|Western Pond Turtles enjoying their favorite log at Turtle Pond.|
The white stick to the left is used to measure depth.
|January: Note how close the water is to the two trees in the back left.|
That little white line on the right is the top of the depth gauge.
Every other week, our team of three (Pepperwood Stewards Carrie Mammoser, Lloyd Cook, and myself) hikes out to Turtle Pond, where we work to monitor the health of the pond and surrounding habitat, which has a direct impact on the turtles themselves. Since this species of turtle is on a decline, we decided to figure out what features constitute their ideal habitat. One of the key factors we’d like to determine is if human and non-native animal disturbances were negatively affecting the population at the pond.
|May: So much change in just four months! By the end of the|
summer, almost all of the water will probably be gone.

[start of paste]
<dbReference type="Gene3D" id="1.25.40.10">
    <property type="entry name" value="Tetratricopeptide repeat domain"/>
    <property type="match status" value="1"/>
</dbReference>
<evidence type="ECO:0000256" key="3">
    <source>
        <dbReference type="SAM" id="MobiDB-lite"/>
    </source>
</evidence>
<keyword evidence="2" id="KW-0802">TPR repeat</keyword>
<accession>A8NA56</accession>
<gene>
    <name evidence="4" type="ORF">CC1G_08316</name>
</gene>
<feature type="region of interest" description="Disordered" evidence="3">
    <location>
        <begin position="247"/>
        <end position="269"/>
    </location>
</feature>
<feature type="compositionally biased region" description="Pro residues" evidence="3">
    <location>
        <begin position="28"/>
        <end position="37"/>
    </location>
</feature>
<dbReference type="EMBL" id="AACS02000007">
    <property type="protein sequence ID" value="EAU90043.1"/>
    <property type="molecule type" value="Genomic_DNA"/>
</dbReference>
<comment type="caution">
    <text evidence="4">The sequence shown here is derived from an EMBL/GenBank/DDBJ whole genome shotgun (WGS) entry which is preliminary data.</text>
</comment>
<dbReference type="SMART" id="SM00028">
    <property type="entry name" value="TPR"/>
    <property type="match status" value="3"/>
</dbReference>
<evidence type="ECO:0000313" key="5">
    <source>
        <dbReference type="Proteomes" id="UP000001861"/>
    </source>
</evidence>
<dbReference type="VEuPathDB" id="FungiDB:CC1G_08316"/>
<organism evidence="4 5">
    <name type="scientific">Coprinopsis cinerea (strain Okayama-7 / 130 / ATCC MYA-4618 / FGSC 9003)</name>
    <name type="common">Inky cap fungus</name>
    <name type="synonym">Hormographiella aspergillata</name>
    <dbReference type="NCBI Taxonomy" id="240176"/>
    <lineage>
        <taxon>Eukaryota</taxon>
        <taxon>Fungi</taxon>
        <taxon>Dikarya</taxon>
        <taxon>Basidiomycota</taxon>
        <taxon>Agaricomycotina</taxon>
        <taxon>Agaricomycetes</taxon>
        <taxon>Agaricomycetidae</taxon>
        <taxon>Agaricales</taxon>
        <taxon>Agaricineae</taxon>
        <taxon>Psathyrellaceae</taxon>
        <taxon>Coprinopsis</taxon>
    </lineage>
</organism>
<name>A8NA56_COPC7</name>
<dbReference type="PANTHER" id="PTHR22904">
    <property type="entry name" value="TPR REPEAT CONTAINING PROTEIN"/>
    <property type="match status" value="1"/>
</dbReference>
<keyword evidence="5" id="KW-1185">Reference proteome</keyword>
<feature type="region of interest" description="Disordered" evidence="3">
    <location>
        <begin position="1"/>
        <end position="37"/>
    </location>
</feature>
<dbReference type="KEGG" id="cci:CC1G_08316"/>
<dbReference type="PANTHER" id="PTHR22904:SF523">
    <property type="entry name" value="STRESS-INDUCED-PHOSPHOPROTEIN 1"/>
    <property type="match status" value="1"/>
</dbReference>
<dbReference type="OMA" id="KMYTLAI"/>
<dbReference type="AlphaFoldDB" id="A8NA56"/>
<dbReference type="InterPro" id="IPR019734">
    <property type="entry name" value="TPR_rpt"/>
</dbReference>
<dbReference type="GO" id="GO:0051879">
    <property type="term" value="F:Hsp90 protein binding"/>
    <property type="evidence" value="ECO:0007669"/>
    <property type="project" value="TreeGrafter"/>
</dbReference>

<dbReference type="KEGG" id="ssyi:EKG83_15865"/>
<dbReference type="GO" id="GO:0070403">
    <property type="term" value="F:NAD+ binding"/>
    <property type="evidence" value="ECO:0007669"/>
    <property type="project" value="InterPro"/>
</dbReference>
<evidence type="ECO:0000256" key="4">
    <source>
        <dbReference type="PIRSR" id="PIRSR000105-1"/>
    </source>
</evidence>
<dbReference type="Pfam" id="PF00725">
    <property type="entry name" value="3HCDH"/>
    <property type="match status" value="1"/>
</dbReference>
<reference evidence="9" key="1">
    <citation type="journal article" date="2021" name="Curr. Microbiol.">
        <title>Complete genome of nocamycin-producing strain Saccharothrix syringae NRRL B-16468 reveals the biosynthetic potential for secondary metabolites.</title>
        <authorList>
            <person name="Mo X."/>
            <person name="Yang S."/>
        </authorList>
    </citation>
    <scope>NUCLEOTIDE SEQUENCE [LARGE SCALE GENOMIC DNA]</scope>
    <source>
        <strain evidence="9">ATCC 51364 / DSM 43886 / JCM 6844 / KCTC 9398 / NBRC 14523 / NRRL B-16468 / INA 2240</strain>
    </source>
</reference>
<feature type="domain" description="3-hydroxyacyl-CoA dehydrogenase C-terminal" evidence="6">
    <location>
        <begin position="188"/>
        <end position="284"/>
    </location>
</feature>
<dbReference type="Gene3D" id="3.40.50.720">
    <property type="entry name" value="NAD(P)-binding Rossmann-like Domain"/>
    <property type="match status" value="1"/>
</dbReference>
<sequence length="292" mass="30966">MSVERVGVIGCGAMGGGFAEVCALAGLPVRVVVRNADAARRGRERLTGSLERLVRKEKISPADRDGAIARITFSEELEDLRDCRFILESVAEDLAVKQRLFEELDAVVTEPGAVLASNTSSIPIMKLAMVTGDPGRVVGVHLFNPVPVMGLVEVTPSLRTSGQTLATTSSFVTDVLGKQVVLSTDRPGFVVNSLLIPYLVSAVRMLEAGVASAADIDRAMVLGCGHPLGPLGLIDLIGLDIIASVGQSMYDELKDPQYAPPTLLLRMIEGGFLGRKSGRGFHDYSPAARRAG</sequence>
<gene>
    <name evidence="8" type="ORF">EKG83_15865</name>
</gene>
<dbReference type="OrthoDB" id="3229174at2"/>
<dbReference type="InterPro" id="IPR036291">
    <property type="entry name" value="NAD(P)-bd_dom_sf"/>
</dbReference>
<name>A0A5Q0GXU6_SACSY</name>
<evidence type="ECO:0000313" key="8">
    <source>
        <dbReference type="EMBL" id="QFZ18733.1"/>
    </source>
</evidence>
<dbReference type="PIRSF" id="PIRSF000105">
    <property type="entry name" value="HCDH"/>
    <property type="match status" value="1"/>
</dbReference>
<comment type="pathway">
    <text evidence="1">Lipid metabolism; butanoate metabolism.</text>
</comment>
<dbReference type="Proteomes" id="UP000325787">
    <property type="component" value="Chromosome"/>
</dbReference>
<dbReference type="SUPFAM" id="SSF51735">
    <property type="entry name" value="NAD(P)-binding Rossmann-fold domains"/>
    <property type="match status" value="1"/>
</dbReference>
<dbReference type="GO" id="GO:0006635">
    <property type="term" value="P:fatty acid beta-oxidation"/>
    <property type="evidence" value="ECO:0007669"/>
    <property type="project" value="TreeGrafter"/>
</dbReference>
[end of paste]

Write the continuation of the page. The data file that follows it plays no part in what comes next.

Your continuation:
|Steward Lloyd Cook taking measurements in May 2012.|
Though we only have one year of data, it’s exciting to see the monitoring project come together. It’s too early to draw any conclusions, but we can provide a couple examples of our measurements. Nitrate levels, for example, have remained constant throughout the year. The pond’s pH has also held steady at 5.5 over the course of the year. Water levels vary seasonally and can change drastically depending on rainfall – see the graph to the lower right for an illustration.